Thursday, June 28, 2007
With demand for better scripts and stories growing, tinseltown takes steps towards financial and creative discipline
When Sagar Ballary made his first feature on a low budget, he didn't waste a single shot. He said his teacher at the Satyajit Ray Institute of Filmmaking in Kolkata, the legendary Subrato Roy, had taught him how to be "economical and legitimise each shot." Though Ballary says he will never forget that lesson, he can rest a little easy from now on.
For, after the success of Bheja Fry - it grossed Rs 12 crore at the box office - Sahara One Motion Pictures has commissioned Ballary to make three films. The first, Kaccha Limboo, a picaresque story of a goofy 13-year-old, is already in the works.
It's the order of the day in a fast corporatising Bollywood - actors and directors signing up multi-film deals with production houses. So, you have Priyanka Chopra signing a non-exclusive, three-film deal with UTV; and a host of others from Akshay Kumar to Sanjay Dutt, as well as directors David Dhawan to Nagesh Kukunoor also being wooed by multi-film deals. And while Bollywood is still far from adapting a studio model like Hollywood, it's been taking steps in that direction.
"If you are in the movie business from one-line concept to merchandising, from development to distribution like we are, you obviously follow the studio model and it's working for us," says UTV's Siddharth Roy Kapur, EVP, marketing, distribution&syndication.
UTV has long-term relationships with Rakesh Mehra, Vishal Bharadwaj (they are producing his next film), Ashutosh Gowarikar, Anurag Basu (they produced Metro and will also produce his next film called Suicide Bomber) to name a few. According to director Vipul Shah (Namastey London), who signed a 10 film, Rs 100 crore deal with Adlabs, "A multi-film agreement gives the director assurance that he can experiment a bit more. It gives him creative security. It also pushes him towards financial discipline."
Percept Picture Company CEO Preet Bedi says actors and directors don't want to get into negotiation mode every three months. With the demand for better films going up and with talent a scarce commodity, it makes sense to think long-term and "look at a concept of lifetime value".
In a society steeped in the mall-and-multiplex culture, there's immense pressure on production houses too to release as many films as possible in the year. For instance, Yash Raj Films is releasing an-unheard-of five films-Ta Ra Ram Pum (already out), Jhoom Barabar Jhoom, Chak De India, Laaga Chunri Mein Daag and rounding it off with Aa Ja Naachle - this year and is likely to release eight next year. The spate of releases forces production houses to be more organised and disciplined.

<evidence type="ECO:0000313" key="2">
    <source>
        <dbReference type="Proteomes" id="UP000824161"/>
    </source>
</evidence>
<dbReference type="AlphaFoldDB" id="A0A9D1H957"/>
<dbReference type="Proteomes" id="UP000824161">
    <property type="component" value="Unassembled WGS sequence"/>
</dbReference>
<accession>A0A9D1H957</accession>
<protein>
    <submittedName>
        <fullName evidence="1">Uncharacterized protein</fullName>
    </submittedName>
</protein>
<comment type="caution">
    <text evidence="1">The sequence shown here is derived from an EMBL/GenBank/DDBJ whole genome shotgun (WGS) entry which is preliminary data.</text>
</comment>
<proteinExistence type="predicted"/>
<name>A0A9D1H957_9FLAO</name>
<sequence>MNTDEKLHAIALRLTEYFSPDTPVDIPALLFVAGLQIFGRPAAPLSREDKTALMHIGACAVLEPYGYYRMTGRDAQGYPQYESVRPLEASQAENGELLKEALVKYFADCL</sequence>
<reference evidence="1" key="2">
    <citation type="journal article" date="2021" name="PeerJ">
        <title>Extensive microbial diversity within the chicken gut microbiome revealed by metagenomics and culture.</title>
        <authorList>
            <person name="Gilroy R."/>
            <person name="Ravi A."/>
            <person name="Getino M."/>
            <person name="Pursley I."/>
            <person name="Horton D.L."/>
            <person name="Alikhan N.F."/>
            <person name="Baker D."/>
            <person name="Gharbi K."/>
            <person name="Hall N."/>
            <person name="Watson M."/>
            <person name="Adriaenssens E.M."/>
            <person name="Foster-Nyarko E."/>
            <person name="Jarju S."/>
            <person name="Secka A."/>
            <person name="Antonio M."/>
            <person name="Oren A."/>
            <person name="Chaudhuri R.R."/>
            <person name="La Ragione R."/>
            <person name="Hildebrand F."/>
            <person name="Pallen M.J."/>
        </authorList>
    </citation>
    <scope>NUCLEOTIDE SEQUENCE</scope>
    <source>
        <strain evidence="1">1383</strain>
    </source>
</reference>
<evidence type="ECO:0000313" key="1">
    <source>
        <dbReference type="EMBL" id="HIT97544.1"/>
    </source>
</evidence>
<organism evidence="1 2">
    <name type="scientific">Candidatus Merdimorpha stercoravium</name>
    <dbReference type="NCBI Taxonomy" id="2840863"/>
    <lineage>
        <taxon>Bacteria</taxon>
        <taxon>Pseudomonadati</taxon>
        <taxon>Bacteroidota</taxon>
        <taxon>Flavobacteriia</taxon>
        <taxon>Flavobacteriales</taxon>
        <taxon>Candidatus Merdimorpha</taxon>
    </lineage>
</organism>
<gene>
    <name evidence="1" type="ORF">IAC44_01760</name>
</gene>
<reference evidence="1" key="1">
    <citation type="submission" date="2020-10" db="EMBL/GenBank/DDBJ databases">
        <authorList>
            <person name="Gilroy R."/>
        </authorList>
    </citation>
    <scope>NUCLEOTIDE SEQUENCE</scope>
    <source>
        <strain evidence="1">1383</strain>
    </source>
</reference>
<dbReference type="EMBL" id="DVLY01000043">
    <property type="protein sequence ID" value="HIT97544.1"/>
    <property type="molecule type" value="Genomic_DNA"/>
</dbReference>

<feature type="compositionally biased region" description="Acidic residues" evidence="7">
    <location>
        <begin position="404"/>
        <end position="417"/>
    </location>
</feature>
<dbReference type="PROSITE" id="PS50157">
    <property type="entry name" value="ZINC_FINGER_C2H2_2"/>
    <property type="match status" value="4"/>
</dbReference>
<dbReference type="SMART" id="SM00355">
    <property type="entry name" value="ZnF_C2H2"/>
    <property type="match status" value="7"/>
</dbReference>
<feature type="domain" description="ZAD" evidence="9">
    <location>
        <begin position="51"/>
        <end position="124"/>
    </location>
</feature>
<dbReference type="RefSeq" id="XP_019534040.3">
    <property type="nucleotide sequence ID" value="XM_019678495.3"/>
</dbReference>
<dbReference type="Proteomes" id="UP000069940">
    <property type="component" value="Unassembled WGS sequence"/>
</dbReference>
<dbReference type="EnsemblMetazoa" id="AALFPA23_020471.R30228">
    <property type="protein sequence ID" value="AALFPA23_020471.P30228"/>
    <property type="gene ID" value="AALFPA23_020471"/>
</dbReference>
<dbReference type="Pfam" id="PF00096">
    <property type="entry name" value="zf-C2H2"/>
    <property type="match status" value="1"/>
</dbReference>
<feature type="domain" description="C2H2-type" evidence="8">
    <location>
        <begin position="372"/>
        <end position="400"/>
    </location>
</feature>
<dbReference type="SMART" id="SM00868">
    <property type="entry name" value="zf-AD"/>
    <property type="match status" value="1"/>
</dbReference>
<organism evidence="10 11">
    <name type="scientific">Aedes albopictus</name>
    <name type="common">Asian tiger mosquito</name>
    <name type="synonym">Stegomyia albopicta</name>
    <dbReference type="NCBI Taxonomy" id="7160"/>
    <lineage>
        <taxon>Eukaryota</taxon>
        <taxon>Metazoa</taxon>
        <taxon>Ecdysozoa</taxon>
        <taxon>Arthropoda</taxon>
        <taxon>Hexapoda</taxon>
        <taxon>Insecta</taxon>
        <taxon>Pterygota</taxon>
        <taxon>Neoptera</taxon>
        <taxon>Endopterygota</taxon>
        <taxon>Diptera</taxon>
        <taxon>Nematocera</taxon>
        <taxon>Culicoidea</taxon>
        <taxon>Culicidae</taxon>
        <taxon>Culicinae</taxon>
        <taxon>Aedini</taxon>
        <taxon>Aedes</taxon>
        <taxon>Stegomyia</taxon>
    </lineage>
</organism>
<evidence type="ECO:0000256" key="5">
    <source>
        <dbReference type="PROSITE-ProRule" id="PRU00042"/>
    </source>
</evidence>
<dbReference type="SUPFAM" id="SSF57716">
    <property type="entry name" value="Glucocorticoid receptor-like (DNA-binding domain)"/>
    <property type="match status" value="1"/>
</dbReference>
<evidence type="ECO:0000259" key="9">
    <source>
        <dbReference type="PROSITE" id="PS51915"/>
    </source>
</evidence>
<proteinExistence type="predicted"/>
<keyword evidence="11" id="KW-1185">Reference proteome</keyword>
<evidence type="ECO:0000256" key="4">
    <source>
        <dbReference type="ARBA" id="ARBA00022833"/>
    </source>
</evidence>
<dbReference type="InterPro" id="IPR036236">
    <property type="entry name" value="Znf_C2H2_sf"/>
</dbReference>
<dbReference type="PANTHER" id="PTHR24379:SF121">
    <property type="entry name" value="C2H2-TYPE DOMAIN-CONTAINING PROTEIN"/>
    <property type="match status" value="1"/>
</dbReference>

It helps to have "good" directors on their side, of course. YRF has agreements with Shimit Amin, Shaad Ali, Pradeep Sarkar, Anil Mehta, Siddharth Anand and Arjun Sablok, among others. They are also in talks with actor Ranbir Kapoor (Neetu Singh and Rishi Kapoor's son) for Anand's next film.
On the flip side, isn't there a danger of a studio model curbing creativity? In Hollywood, even famous directors like Martin Scorsese have had problems with big studios. "We are still in the honeymoon period," explains Shah. "Corporates who are pouring money into the film business here aren't giants now. They aren't interfering with our creative impulses yet."
According to Ritesh Sidhwani of Excel Entertainment - which is producing six films under its own banner which will include Don 2 - if a corporate wants to "align with us, it needs to bring more value to the table. Only investing money in our films is of no value to us". Sidhwani says it all depends on the deal. "I don't think a studio model will curb creativity."
A lot more actors and directors are demanding that they have a say in the making of the film before they sign on the dotted line. Which is perhaps the reason why when UTV signed up Priyanka Chopra for three films, it said that a key aspect of the partnership would be her active involvement in the creative areas of the films. "She will be involved in the brainstorming process of the films, including the short-listing of scripts and genres," says Ram Mirchandani, senior VP, creative and projects, UTV Motion Pictures.
As Shah puts it: "If you have creative freedom and financial support, all you need is to put the content in place."
With Bollywood not exactly sizzling at the Box-office this year - at least not yet - pressure mounts on its creative talent to look for better stories and better scripts.